For any footballer at a mid-ranking club, bereft of the sort of the perceived talent and reputation that attract admiring clubs like moths to a light, and a defunct contract, there’s an obvious fork in the road. To the right lies the safe path. Your club wants to offer you a new deal. It’s safe. It’s guaranteed. It means you can still provide for your family. The other road – the one leading to all sorts of left field possibilities – is solely reserved for the brave, or the foolhardy. It leads to, well that’s the whole point. You simply don’t know where it leads, and if your briefly itinerant excursion into the exploration of the unknown is a dead end, there’s no guarantee that you can retrace your steps and opt for the other road afterwards.
Such a choice faced Motherwell’s Scottish midfielder Paul Lambert, at the end of the 1995-96 season. Lambert chose left path, having “…always wanted to try to play abroad.” As he later remarked, “I had nothing to lose at the time and never knew how things were going to pan out.” Sometimes the right path is the wrong path. Lambert chose left and twelve months later with a Champions League winner’s medal in his pocket after a Man of the Match performance negating the talents of Zinedine Zidane, no-one was questioning his sense of direction. Continue reading →
The curtain-raiser for the new season was halfway through and Manchester City had eased into a comfortable 2-0 lead, with every prospect of denying their cross-city rivals from Old Trafford any chance of a sniff of comeback. During the break however, Sir Alex Ferguson, perhaps considering there was little to lose, decided to throw a young Tom Cleverley into the fray for the second period. When the referee brought the game to an end, United had turned the tables and won 3-2, with the young midfielder, fresh from a season-long loan period at Wigan Athletic the star turn.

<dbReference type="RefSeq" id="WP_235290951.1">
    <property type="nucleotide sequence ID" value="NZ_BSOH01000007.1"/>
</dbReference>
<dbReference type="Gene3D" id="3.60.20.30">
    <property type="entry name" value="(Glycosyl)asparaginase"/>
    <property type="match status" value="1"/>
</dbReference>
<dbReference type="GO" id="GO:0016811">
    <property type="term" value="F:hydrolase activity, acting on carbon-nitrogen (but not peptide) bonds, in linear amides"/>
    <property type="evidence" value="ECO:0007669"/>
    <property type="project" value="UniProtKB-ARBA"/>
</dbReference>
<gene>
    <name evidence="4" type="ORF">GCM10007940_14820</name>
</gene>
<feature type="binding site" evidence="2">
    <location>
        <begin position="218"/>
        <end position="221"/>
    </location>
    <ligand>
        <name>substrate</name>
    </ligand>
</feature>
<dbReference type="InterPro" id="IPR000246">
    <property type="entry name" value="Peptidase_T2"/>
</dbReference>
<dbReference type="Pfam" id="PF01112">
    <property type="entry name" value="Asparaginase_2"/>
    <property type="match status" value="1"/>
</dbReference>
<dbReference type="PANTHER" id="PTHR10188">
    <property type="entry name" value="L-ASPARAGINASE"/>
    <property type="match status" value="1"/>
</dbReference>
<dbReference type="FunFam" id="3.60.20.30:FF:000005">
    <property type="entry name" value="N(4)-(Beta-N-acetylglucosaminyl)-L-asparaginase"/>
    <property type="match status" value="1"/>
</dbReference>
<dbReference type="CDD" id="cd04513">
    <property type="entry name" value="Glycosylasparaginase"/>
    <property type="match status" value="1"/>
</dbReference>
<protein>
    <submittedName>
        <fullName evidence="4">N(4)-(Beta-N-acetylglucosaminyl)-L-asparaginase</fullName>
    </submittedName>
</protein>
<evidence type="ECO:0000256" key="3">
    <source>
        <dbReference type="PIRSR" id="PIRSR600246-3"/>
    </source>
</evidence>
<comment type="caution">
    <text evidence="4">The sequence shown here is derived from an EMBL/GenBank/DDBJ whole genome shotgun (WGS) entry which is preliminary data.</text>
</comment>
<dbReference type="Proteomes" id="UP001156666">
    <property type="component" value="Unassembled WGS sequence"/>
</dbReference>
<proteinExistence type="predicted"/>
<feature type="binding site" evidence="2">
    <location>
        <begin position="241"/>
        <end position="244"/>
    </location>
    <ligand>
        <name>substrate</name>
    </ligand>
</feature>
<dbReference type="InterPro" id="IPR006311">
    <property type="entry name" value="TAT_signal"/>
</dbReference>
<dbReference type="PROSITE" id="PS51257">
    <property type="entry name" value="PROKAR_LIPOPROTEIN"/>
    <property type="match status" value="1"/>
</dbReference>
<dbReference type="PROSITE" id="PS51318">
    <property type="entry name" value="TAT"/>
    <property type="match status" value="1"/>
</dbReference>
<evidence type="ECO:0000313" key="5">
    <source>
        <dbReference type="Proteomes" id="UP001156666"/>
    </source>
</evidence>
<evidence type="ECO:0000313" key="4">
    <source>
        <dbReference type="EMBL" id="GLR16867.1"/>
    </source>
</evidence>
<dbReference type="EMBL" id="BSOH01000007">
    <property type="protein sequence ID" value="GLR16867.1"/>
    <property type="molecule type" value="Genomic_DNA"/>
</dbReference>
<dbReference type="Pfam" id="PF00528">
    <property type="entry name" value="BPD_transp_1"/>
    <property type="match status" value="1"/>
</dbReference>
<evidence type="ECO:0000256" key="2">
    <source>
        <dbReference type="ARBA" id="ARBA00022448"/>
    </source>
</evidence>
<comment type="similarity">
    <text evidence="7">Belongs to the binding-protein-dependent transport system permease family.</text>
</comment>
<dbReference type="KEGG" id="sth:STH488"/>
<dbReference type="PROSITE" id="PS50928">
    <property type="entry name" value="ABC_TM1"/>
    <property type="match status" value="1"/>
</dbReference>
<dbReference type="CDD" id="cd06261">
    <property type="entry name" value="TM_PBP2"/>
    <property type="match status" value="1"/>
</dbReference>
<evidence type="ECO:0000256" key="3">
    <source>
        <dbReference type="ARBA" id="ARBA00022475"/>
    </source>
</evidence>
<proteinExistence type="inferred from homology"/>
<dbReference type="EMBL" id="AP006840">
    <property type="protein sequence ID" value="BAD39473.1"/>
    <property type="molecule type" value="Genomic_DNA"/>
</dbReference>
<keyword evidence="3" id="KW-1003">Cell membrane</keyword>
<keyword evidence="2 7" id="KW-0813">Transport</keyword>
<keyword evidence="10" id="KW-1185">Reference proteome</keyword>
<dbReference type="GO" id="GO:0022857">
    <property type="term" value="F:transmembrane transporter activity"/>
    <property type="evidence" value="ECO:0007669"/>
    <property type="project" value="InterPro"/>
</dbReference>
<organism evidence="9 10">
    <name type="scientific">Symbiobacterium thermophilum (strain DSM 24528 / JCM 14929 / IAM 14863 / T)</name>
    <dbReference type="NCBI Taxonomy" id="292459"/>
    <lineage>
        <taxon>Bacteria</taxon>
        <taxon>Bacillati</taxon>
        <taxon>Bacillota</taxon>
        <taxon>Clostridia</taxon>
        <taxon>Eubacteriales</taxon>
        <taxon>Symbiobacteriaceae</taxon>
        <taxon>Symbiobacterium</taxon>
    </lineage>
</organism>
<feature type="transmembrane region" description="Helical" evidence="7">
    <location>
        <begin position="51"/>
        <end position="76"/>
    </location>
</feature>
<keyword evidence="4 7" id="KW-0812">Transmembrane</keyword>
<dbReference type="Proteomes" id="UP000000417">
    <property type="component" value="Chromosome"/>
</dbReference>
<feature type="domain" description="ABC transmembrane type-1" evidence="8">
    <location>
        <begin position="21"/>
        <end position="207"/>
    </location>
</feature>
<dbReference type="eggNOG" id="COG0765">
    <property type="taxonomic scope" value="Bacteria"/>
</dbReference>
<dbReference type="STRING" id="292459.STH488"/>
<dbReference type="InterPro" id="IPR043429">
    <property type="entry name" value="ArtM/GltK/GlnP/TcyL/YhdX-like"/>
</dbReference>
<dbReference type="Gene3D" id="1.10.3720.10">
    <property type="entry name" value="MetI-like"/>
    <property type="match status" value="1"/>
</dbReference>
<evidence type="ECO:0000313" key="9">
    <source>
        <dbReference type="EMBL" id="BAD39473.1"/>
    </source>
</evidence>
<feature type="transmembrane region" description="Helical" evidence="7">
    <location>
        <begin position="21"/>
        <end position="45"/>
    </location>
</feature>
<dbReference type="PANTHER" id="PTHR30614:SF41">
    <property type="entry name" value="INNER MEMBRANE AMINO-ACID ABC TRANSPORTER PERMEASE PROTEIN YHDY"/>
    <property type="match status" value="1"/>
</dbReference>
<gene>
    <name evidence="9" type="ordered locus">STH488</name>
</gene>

A couple of years ago, Christian Benteke had burst onto the Premier League scene. Here was a player relatively unknown on these shores captured by Aston Villa for the princely sum of some £7million or so from Genk in Belgium. Muscular, blessed with pace and an apparent eye for a goal he seemed an identi-kit profile of a striker specifically designed to succeed in the English game.
In the 2013-13 season, the Belgian netted a striking 23 goals for the Birmingham club and in the July of 2013, he handed in a transfer request. Perhaps influenced by the siren whispers of agents, his head seemed to have been turned in search of richer pastures. It was a move the club were quick to rebuff and despite rumours of big money bids ranging up to the £30million mark at the time, manager Paul Lambert apparently convinced the player to stay in Birmingham and sign a new deal with the club. At the time many people, the writer included, thought it was a shrewd move by the truculent Scot. A mere eighteen months later, with injuries and long rehabilitation periods taking their toll, it’s interesting to speculate how many Villa fans think the club should have taken the money on offer. Continue reading →